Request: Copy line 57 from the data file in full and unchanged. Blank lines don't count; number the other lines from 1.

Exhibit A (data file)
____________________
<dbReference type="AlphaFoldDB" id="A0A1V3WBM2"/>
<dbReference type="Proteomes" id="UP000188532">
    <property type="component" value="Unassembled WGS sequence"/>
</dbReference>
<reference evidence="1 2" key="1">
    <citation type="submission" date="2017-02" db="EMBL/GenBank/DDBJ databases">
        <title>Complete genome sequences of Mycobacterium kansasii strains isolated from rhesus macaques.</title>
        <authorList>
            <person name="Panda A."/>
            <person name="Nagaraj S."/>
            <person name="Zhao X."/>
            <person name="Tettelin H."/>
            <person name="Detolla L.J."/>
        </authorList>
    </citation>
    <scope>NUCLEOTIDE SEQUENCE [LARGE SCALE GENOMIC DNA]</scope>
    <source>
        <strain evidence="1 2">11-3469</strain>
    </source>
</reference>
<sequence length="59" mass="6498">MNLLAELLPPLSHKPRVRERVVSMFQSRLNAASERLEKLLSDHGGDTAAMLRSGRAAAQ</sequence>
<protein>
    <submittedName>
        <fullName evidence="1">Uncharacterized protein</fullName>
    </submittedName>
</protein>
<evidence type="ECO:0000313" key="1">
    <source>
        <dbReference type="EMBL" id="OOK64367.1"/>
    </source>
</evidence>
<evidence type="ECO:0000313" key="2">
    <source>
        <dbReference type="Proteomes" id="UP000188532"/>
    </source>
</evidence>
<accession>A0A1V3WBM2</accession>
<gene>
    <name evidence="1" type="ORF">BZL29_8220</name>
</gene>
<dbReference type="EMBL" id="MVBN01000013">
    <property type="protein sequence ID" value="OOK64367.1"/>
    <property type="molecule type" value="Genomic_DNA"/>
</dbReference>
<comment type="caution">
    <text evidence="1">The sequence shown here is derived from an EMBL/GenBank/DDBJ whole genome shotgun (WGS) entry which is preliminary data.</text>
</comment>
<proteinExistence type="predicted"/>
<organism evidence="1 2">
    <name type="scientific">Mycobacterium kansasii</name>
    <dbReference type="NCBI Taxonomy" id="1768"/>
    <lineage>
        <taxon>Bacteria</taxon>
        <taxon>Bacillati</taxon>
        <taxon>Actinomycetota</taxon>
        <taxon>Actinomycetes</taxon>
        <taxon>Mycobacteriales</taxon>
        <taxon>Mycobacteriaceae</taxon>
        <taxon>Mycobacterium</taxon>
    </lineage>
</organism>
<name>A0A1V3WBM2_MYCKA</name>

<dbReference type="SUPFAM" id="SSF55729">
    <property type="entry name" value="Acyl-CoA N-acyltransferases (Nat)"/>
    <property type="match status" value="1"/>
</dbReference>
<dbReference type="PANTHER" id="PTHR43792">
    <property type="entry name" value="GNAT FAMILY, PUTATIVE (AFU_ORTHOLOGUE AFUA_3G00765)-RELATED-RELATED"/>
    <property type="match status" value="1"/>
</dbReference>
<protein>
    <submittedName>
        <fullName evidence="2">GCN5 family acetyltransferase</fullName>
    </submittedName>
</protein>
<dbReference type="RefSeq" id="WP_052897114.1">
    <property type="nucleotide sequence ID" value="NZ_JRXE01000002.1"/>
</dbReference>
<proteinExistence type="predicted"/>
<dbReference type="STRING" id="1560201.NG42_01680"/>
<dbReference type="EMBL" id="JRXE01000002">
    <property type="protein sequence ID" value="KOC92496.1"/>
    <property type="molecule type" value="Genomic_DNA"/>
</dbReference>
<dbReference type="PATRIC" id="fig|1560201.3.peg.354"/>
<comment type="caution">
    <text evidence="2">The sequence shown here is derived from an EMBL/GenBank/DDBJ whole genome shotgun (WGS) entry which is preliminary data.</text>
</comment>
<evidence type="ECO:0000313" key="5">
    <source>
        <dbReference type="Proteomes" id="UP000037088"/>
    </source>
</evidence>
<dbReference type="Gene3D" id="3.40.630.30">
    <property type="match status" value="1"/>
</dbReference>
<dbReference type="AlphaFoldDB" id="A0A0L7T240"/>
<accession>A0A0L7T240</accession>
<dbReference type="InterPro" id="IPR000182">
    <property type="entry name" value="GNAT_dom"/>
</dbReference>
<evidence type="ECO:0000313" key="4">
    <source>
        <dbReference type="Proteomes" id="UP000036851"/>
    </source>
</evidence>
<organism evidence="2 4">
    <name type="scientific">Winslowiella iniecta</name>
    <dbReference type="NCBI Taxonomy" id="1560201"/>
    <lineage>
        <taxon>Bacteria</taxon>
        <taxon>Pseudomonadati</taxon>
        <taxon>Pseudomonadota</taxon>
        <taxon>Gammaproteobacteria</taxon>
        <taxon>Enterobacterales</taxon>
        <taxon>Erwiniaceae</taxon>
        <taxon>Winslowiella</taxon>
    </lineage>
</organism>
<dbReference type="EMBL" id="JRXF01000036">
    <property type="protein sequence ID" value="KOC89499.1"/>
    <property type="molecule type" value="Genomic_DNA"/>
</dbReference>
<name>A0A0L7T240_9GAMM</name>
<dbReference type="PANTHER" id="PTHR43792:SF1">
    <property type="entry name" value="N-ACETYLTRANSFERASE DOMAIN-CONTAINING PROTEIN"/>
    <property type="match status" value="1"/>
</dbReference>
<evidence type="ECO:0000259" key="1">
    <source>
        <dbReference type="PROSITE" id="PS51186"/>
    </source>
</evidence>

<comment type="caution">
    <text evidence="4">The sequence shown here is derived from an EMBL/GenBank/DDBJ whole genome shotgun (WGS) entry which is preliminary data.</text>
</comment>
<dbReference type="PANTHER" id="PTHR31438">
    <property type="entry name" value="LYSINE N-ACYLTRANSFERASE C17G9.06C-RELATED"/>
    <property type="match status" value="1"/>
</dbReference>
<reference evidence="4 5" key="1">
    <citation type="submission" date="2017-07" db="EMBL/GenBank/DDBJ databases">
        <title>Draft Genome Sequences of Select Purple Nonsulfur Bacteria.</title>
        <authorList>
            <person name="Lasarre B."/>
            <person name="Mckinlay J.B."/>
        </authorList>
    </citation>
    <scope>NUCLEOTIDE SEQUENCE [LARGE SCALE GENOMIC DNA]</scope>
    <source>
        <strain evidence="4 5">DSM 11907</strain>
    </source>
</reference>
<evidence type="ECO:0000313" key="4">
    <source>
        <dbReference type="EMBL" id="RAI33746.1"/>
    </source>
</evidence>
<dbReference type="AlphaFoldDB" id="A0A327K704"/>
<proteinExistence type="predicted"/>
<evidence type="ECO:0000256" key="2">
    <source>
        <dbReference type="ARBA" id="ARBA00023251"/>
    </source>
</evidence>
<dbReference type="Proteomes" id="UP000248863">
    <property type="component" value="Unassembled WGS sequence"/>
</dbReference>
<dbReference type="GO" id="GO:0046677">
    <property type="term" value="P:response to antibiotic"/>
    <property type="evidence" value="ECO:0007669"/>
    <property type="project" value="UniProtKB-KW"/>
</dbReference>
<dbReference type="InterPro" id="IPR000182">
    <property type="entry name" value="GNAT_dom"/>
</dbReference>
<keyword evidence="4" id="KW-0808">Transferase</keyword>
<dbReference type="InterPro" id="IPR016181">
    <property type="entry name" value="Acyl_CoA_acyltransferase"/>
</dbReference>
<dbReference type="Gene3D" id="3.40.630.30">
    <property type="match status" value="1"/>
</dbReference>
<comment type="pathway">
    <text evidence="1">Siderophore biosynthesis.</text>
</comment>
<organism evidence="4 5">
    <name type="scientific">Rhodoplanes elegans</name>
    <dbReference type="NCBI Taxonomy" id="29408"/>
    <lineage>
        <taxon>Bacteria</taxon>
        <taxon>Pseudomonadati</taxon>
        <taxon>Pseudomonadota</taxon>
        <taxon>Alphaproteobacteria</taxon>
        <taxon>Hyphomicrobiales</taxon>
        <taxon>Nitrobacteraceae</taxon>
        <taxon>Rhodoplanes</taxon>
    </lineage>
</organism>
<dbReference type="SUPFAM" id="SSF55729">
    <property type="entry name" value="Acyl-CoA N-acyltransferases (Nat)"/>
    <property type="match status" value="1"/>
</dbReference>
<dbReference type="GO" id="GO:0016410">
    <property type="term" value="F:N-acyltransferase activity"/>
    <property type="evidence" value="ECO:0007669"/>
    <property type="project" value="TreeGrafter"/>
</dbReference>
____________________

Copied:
        <taxon>Mycobacteriales</taxon>